There have been several attempts to resolve this problem, but they do not meet the above criteria. Some of the solutions implement a maintenance page. Some may work well but do not support container-based configurations. Others deem 20 seconds of downtime as acceptable, however when working with ecommerce we must strive for zero-downtime in the truest sense of the term.

The greatest difficulty with Magento’s deployment process is the mechanism in which it applies database changes during the deploy: the setup:upgrade command. This is executed as part of any deployment and will apply data and schemes changes to the target database for modules where the application code’s module version is behind the database’s counterpart version. 

When a request is received by Magento it will check the module versions on disk against those in the database and return an error response if they are out of sync. The premise of this process is ok, however in practice it is at complete odds with the zero-downtime philosophy. Figure 1 shows this in action.

" "

Magento checks module versions at request time in good faith; it’s trying to be helpful. Of course if we forgot to execute the setup:upgrade command during a deployment we would want to know about it. However, there really must be a better way of handling this scenario. Not only does this error display when the DB versions are behind the modules on disk, it also exhibits the same behaviour when they contain a more recent version. 

This is completely undesirable because nearly all database changes can be made in a backwards-compatible manner, meaning that both old and new code will work with the new database changes. There is a better way of rolling out database changes that we will talk about for the rest of this article.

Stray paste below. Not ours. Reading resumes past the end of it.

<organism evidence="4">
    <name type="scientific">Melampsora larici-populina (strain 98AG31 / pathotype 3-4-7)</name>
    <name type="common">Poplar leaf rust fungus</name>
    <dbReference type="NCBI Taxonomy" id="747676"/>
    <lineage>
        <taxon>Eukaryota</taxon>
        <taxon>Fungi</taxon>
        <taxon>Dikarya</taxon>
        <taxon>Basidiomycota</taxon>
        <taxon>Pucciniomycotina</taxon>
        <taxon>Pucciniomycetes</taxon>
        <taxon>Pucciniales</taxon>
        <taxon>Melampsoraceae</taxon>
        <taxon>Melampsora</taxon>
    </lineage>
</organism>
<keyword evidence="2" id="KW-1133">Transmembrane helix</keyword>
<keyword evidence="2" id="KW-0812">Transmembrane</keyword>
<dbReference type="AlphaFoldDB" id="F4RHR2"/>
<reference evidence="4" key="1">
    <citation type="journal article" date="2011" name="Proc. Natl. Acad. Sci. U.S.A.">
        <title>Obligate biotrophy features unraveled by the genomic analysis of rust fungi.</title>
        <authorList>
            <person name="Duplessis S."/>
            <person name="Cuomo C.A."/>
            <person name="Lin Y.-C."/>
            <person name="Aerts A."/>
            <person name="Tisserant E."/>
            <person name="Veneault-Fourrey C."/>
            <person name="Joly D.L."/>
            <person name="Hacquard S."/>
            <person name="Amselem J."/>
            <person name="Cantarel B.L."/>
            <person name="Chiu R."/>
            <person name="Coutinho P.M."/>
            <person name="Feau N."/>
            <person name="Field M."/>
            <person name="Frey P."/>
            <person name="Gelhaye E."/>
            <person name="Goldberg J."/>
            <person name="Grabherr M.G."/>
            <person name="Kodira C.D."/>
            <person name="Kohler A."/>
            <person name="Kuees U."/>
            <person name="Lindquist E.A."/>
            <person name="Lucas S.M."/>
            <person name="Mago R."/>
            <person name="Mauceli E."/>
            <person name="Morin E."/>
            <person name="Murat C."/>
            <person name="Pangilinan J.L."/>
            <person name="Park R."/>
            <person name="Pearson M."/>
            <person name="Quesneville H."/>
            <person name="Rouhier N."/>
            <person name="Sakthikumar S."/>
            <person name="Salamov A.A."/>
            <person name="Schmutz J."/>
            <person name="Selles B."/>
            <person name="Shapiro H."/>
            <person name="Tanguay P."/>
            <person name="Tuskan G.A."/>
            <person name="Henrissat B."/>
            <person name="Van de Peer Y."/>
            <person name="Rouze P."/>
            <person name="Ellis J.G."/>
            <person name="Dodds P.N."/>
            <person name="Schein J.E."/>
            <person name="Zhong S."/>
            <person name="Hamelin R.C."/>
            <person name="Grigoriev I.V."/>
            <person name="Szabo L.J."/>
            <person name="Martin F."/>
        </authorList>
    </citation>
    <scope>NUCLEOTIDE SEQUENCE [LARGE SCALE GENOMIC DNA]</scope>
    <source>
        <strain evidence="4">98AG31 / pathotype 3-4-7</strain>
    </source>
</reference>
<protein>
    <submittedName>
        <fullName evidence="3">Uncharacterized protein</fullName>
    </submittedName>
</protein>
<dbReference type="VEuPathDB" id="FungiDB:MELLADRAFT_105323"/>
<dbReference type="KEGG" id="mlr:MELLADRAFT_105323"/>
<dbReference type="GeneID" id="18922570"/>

Achieving zero downtime with Magento Commerce

If we can’t use Magento’s setup:upgrade (and thus its module versioning system) to trigger database changes then we must look to something else. This is where mature third-party libraries can help us. As always there is a robust solution already available for this problem in the community outside Magento. Phinx, for example, is a database migrations package that provides:

  • Schema changes
  • Data changes
  • Database versioning
  • Painless rollbacks

Sound too good to be true? Well we are actually using a very simple premise. With a thin wrapper, courtesy of the MX_PhinxMigrations Inviqa module, we can trigger database updates without using Magento’s built-in mechanism of setup scripts.